Debate of the week
Debate of the week
Evidence for those saying a day/night match is won at the toss by batting: West Indies (278) bt South Africa (275); Canada (180) bt Bangladesh (120); Canada (197) lost to Kenya (199); England (246) bt Pakistan (134); India (250) bt England (168); Sri Lanka (228) bt West Indies (222). 5-1 in favour, 1,379 runs against 1,118. Tomorrow, South Africa v Sri Lanka in Durban. The hosts must win or they're out.
Final over of the week
Depends if you're a batsman or a bowler. Andy Caddick's (pictured) last four balls for England against India saw the score go from 250 for 5 to 250 for 9: Kaif c Flintoff; Dravid c Collingwood; Singh run out; Srinath c Trescothick. Darren Lehmann took the Australian total on from 273 for 6 to 301 for 6, hitting four, four, four, six, four, six, a World Cup record 28 runs for an over. Namibian Rudi van Vuuren's ruined figures were 10-0-92-0.
Quote of the week
"Don't insult us every time we beat a big team." An outraged president of the Kenyan Cricket Association, Jimmy Rayani, after his country's victory over Sri Lanka prompted whispers of the match being fixed.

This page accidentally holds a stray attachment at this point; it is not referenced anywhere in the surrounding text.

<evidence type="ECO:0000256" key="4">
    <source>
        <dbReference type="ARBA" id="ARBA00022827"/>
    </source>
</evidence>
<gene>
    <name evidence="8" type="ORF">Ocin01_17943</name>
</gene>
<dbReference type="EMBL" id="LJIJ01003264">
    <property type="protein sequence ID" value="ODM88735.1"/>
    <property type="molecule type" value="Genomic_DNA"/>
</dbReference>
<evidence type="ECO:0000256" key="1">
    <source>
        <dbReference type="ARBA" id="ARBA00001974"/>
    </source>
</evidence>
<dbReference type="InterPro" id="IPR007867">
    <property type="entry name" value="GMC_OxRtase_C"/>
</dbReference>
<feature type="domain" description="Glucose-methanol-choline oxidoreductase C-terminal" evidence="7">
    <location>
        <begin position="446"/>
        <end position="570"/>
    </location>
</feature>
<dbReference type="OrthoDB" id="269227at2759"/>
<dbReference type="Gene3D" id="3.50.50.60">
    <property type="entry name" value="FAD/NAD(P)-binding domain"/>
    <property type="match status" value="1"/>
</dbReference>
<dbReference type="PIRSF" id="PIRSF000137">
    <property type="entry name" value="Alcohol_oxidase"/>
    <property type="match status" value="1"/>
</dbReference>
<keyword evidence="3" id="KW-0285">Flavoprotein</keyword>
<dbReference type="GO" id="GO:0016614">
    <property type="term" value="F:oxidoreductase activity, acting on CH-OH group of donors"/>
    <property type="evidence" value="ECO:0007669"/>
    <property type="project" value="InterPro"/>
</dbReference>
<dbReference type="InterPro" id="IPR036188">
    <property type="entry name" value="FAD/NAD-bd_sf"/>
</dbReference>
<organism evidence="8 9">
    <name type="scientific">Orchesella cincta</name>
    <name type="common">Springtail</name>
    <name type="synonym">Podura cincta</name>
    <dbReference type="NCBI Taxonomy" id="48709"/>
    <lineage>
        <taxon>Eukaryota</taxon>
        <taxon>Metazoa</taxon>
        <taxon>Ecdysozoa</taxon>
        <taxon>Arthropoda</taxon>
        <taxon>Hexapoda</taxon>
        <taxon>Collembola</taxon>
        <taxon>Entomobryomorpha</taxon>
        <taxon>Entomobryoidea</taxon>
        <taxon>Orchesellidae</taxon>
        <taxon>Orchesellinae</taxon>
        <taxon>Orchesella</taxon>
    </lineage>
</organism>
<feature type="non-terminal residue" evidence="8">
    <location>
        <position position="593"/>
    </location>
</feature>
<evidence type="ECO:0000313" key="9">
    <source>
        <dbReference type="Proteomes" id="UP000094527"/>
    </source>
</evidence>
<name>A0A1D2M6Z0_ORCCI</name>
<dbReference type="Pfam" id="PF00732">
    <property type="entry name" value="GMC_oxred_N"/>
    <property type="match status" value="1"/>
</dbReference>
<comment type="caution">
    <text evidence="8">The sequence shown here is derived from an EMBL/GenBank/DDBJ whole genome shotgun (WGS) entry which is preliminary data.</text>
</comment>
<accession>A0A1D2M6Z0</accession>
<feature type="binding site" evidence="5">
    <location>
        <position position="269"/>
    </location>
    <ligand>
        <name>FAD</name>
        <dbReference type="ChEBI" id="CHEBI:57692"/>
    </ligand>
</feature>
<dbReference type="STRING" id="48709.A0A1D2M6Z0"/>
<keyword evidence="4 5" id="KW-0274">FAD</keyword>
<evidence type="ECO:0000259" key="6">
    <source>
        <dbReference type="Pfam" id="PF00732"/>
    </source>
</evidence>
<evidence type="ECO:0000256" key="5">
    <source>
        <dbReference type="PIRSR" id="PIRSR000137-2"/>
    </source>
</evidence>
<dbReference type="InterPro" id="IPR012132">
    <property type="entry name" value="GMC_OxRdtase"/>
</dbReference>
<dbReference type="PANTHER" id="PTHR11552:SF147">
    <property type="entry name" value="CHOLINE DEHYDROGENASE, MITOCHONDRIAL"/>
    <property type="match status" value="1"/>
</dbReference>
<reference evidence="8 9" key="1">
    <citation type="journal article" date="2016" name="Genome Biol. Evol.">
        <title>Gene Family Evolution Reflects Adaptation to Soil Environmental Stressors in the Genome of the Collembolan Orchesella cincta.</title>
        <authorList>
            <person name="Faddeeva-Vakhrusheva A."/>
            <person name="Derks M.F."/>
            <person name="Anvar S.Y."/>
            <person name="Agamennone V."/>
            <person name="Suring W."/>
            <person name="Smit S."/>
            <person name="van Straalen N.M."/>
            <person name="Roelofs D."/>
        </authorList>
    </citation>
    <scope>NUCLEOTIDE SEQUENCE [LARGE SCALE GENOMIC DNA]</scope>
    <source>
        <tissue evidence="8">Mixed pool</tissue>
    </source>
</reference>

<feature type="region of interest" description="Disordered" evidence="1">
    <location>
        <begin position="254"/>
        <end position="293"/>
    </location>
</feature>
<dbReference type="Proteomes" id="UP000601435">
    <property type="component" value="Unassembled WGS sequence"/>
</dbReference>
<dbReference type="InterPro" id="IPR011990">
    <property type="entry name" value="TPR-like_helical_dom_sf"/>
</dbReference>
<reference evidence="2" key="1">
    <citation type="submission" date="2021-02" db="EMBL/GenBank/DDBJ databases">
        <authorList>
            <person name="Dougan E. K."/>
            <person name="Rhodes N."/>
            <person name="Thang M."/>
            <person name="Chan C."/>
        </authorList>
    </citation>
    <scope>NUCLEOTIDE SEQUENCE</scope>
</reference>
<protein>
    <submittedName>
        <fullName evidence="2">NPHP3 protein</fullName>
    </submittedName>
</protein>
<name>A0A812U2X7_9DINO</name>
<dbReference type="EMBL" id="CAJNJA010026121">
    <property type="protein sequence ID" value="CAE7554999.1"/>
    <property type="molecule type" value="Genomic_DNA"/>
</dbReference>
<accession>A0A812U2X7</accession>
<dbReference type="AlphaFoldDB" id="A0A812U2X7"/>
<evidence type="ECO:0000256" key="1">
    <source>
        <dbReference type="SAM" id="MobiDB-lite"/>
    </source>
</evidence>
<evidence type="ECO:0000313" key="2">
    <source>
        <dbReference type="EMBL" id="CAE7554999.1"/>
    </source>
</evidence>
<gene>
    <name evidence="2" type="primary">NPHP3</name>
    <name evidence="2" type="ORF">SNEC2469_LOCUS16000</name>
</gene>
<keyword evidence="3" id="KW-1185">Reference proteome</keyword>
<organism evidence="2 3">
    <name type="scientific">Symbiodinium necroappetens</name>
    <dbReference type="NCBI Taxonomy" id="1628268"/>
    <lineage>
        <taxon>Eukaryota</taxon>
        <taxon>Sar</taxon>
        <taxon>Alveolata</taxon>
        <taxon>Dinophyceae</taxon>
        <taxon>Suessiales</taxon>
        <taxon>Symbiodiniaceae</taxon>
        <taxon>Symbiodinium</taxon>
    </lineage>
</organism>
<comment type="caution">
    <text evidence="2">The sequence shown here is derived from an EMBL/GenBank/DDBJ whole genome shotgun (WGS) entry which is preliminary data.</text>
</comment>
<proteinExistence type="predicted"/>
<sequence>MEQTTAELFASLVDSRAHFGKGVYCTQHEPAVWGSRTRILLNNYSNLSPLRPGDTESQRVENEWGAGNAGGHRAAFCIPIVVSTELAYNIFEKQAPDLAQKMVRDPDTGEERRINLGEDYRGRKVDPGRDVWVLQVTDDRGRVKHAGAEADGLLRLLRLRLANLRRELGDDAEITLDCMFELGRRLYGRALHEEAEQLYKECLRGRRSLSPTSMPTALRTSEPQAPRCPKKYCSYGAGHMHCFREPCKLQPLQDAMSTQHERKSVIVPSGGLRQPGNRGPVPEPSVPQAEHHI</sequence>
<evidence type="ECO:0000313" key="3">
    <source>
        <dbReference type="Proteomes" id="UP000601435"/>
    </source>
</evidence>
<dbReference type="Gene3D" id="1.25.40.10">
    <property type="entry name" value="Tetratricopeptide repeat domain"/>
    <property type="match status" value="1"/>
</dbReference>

Standpoint of the week
The truth is out: New Zealand's players, silver medallists in a late night/early morning fracas outside a Durban nightclub, had upset locals by taking off their shirts and performing the Haka and other war dances. In fining Chris Cairns and Brendon McCullum, the NZC chief executive, Martin Snedden, said: "Behaviour by some players at the nightclub was unacceptable, and it should not be allowed to reoccur."
Brainteaser of the week
Work this out: Kenya beat Sri Lanka who beat New Zealand who beat the West Indies who beat South Africa who beat Kenya who beat Canada who beat Bangladesh who haven't beaten anyone but weren't beaten by West Indies. Confused? Not nearly as much as it did to compilers of Pool B who have been unable to find a consensus as to how things stand. We trust, however, our table on page 11 is correct.
Yawn of the week
One-day cricket a case of crash, bang, wallop? Not if you are Ishwar Maraj. The Canadian opener crawled his way to 53 in carrying his bat for 155 balls against South Africa, the most balls faced by a batsman in an innings in this year's edition. However, India's Sunil Gavaskar still holds the dubious honour of slowest of the slow: 36no off 173 balls against England in 1975.